Plumlee, Okafor bring the qualities Weaver promised he’d deliver to the Pistons
Neither Mason Plumlee nor Jahlil Okafor have ever played for Dwane Casey, but they know what they’re in for. There’s no better way to grasp the things a coach imparts to his team than to play against them. And, so, Plumlee and Okafor – before ever participating in a Casey-led practice – know what to expect when the Pistons hold their first full-squad workout of training camp on Sunday.
“When I think about the Toronto teams, obviously, really well-coached teams,” Okafor said Thursday. “He was Coach of the Year. I’m looking forward to being under his leadership. As far as last year, they didn’t perform as well as they wanted, but I knew going in they were going to play their (backsides) off. That’s always been the case with coach Casey’s teams.”
Plumlee’s insight into Casey’s mindset came early in his NBA career when he was with the Brooklyn Nets.
“My rookie year, we played them in the playoffs and they played so hard,” Plumlee recalled. “They were so disciplined on defense. They really made things hard on you. Those are some of the themes I’ve seen from his teams.”
Plumlee and Okafor came to quick agreements with the Pistons when free agency opened on Nov. 20, sold on the vision for what new general manager Troy Weaver and Casey intend for the Pistons to become. It starts with being a tougher, more defensive-oriented team. That’s in Casey’s DNA – he won a scholarship and playing time at Kentucky almost exclusively for his defensive toughness – and it’s what Weaver thoroughly believes is at the heart of NBA winners.
Weaver heard the skeptics – those who believe NBA teams are ill advised to invest valuable assets in big men in today’s game – when he used the 16th pick to take Washington freshman Isaiah Stewart and then struck quickly in free agency to grab two centers.
“Let the record show – there was a lot of (talk that) we were collecting centers. Absolutely. I love bigs,” Weaver said. “I believe that’s the way you win, by controlling the backboards. It’s held true. I’ve never seen a team win a championship without controlling the backboards. I welcome all the center jokes. Last time I checked, the last two Pistons teams that were good had a bunch of bigs.”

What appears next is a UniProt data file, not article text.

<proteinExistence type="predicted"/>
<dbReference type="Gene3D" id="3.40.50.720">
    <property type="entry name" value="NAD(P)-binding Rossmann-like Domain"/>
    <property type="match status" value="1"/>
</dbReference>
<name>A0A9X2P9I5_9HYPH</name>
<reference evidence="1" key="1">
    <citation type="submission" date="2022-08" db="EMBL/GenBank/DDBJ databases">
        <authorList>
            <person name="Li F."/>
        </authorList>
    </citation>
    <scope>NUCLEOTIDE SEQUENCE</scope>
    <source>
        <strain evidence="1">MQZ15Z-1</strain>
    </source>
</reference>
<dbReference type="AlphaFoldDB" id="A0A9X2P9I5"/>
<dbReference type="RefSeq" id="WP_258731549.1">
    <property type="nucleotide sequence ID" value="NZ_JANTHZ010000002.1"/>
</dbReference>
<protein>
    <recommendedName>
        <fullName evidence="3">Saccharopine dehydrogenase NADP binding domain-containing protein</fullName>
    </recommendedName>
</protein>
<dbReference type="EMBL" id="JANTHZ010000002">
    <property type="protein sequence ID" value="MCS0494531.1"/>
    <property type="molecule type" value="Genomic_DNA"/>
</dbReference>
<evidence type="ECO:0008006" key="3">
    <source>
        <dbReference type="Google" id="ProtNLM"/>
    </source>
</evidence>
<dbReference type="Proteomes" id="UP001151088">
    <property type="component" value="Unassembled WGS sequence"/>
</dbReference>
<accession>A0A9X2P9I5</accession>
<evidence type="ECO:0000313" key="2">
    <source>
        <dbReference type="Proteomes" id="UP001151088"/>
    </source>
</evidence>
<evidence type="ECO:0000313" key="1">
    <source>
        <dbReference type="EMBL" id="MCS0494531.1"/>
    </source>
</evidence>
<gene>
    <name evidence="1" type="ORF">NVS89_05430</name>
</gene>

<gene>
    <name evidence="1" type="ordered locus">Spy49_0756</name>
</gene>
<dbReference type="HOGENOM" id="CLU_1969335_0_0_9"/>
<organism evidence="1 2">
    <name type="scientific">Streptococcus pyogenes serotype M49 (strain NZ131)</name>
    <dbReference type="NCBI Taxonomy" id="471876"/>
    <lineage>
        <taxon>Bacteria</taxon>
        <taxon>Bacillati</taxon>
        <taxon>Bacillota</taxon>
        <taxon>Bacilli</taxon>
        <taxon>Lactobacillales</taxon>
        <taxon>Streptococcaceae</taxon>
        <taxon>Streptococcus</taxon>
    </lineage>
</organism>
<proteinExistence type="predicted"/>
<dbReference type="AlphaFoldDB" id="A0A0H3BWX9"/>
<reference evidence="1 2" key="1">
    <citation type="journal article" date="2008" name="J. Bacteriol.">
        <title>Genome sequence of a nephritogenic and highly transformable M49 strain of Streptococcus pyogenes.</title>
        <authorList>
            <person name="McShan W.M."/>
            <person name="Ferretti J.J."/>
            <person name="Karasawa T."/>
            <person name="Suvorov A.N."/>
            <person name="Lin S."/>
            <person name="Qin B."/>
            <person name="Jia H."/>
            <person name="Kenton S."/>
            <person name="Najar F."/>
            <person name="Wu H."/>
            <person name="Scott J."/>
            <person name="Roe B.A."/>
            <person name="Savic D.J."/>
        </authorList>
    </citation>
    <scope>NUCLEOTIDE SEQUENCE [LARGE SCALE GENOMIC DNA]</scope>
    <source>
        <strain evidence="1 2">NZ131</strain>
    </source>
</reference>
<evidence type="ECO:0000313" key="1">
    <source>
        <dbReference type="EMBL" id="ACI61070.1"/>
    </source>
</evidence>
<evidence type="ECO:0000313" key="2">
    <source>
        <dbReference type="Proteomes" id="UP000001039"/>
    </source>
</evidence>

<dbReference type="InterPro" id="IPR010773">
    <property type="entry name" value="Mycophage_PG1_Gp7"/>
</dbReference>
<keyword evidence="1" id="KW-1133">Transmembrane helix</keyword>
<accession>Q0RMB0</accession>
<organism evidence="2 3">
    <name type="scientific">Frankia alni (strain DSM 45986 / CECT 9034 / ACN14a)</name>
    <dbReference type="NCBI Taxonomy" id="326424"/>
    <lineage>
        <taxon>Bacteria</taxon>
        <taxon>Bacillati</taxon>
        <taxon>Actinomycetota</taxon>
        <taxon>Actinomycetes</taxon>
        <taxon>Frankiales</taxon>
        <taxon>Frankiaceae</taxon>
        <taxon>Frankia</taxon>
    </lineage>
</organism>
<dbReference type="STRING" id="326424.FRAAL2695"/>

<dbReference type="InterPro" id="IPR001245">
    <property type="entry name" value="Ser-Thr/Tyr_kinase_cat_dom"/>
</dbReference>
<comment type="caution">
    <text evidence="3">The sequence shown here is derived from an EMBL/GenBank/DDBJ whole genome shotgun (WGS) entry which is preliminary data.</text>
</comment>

But Weaver wasn’t just casting a net indiscriminately for big men. In the Venn diagram of Weaver’s ideal player, lack of size and athleticism probably aren’t as exclusionary as lack of character or basketball IQ. And Weaver feels he’s getting those qualities in volume with Plumlee and Okafor.
In talking about Plumlee, Weaver began with his quarterbacking skills on defense and his ability to anchor an offense with his passing and screening, citing the impact he expects Plumlee will have on young teammates – Killian Hayes, most notably. But he punctuated all of that with this: “But the person. You go back to the person. First-class person, great human being. Going to be great in the locker room. He’s beloved on every team he’s been a part of. His high character was the main reason we brought him here.”
Weaver then pivoted to Okafor: “Still a young player, very talented. He’s ready to get his feet back under him in Detroit. He’s had a career with some bright spots, some highs and lows, but he’s really transformed his body. Excited about him as a person. Both young men are very intelligent, great guys. Jahlil is beloved in every locker room. Extremely humble young man.”
Just as surely as Plumlee and Okafor know what they’re walking into with Dwane Casey as their coach, Troy Weaver and the Pistons are certain they know what they’re getting in their new center tandem. Weaver came in talking about honoring the two great championship eras of Pistons basketball and there was nothing surprising in that – it’s what new hires generally do to endear themselves to the fan base.
But his actions in making over the roster speak louder. He’s clearly stocking the team with players who’d have been at home lockering between Bill Laimbeer and Rick Mahorn – or Ben Wallace and Chauncey Billups. And he’s intent on stocking it to give Casey quality options across the board with a deep, versatile bench.
Guess what? That also mirrors the Pistons championship eras. The Bad Boys often talked about the intensity of their practices making games tame by comparison. Larry Brown’s Goin’ to Work Pistons brought the pit-bull backcourt of Lindsey Hunter and Mike James off the bench with Corliss Williamson and Mehmet Okur up front.
“We’re going to have a deep team that Coach has confidence in whoever he puts in the game,” Weaver said. “We want to have great depth. And this is a broken record: The last two great Pistons teams had depth and we’ll continue to mirror those two teams.”